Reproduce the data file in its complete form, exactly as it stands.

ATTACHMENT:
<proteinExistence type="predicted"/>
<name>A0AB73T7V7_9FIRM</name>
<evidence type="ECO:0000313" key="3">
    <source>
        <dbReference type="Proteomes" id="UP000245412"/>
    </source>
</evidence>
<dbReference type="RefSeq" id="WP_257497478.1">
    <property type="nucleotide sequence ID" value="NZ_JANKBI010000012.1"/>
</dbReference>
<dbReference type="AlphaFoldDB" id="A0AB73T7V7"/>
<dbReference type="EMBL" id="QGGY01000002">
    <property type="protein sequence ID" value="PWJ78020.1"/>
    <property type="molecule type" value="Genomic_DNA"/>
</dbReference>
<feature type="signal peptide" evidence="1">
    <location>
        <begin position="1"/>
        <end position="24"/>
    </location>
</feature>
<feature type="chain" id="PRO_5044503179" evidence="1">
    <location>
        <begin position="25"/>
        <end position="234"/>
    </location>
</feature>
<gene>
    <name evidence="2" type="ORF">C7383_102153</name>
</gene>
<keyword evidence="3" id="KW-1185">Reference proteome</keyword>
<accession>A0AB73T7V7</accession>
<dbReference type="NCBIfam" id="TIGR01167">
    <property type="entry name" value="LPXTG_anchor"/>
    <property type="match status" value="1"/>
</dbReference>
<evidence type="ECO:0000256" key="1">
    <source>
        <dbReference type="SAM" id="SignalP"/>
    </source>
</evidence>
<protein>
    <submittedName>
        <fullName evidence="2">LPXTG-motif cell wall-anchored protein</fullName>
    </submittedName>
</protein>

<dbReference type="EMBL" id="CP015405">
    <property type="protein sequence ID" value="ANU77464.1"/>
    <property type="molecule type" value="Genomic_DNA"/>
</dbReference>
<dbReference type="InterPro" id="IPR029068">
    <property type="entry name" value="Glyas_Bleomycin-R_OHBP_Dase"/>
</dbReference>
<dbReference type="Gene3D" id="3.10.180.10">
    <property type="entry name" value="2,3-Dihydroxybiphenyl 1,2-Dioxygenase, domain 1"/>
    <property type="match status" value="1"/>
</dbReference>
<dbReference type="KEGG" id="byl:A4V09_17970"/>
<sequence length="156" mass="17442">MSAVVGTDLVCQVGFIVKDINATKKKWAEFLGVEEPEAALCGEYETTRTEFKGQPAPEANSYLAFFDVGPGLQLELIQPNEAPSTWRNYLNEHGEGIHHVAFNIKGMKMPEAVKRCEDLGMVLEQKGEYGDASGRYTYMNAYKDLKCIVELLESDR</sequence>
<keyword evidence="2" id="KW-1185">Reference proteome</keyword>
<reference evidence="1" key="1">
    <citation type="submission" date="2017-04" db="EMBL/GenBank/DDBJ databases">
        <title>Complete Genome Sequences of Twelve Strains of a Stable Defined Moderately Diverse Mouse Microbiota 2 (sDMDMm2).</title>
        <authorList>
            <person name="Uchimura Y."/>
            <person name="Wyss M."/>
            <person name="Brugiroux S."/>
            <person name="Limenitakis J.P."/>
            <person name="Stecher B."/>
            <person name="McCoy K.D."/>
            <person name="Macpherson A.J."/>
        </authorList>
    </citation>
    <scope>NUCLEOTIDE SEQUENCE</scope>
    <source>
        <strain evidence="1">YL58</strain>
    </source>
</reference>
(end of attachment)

<proteinExistence type="predicted"/>
<name>A0AB73T7V7_9FIRM</name>
<evidence type="ECO:0000313" key="3">
    <source>
        <dbReference type="Proteomes" id="UP000245412"/>
    </source>
</evidence>
<dbReference type="RefSeq" id="WP_257497478.1">
    <property type="nucleotide sequence ID" value="NZ_JANKBI010000012.1"/>
</dbReference>
<dbReference type="AlphaFoldDB" id="A0AB73T7V7"/>
<dbReference type="EMBL" id="QGGY01000002">
    <property type="protein sequence ID" value="PWJ78020.1"/>
    <property type="molecule type" value="Genomic_DNA"/>
</dbReference>
<feature type="signal peptide" evidence="1">
    <location>
        <begin position="1"/>
        <end position="24"/>
    </location>
</feature>
<feature type="chain" id="PRO_5044503179" evidence="1">
    <location>
        <begin position="25"/>
        <end position="234"/>
    </location>
</feature>
<gene>
    <name evidence="2" type="ORF">C7383_102153</name>
</gene>
<keyword evidence="3" id="KW-1185">Reference proteome</keyword>
<accession>A0AB73T7V7</accession>
<dbReference type="NCBIfam" id="TIGR01167">
    <property type="entry name" value="LPXTG_anchor"/>
    <property type="match status" value="1"/>
</dbReference>
<evidence type="ECO:0000256" key="1">
    <source>
        <dbReference type="SAM" id="SignalP"/>
    </source>
</evidence>
<protein>
    <submittedName>
        <fullName evidence="2">LPXTG-motif cell wall-anchored protein</fullName>
    </submittedName>
</protein>

<dbReference type="EMBL" id="CP015405">
    <property type="protein sequence ID" value="ANU77464.1"/>
    <property type="molecule type" value="Genomic_DNA"/>
</dbReference>
<dbReference type="InterPro" id="IPR029068">
    <property type="entry name" value="Glyas_Bleomycin-R_OHBP_Dase"/>
</dbReference>
<dbReference type="Gene3D" id="3.10.180.10">
    <property type="entry name" value="2,3-Dihydroxybiphenyl 1,2-Dioxygenase, domain 1"/>
    <property type="match status" value="1"/>
</dbReference>
<dbReference type="KEGG" id="byl:A4V09_17970"/>
<sequence length="156" mass="17442">MSAVVGTDLVCQVGFIVKDINATKKKWAEFLGVEEPEAALCGEYETTRTEFKGQPAPEANSYLAFFDVGPGLQLELIQPNEAPSTWRNYLNEHGEGIHHVAFNIKGMKMPEAVKRCEDLGMVLEQKGEYGDASGRYTYMNAYKDLKCIVELLESDR</sequence>
<keyword evidence="2" id="KW-1185">Reference proteome</keyword>
<reference evidence="1" key="1">
    <citation type="submission" date="2017-04" db="EMBL/GenBank/DDBJ databases">
        <title>Complete Genome Sequences of Twelve Strains of a Stable Defined Moderately Diverse Mouse Microbiota 2 (sDMDMm2).</title>
        <authorList>
            <person name="Uchimura Y."/>
            <person name="Wyss M."/>
            <person name="Brugiroux S."/>
            <person name="Limenitakis J.P."/>
            <person name="Stecher B."/>
            <person name="McCoy K.D."/>
            <person name="Macpherson A.J."/>
        </authorList>
    </citation>
    <scope>NUCLEOTIDE SEQUENCE</scope>
    <source>
        <strain evidence="1">YL58</strain>
    </source>
</reference>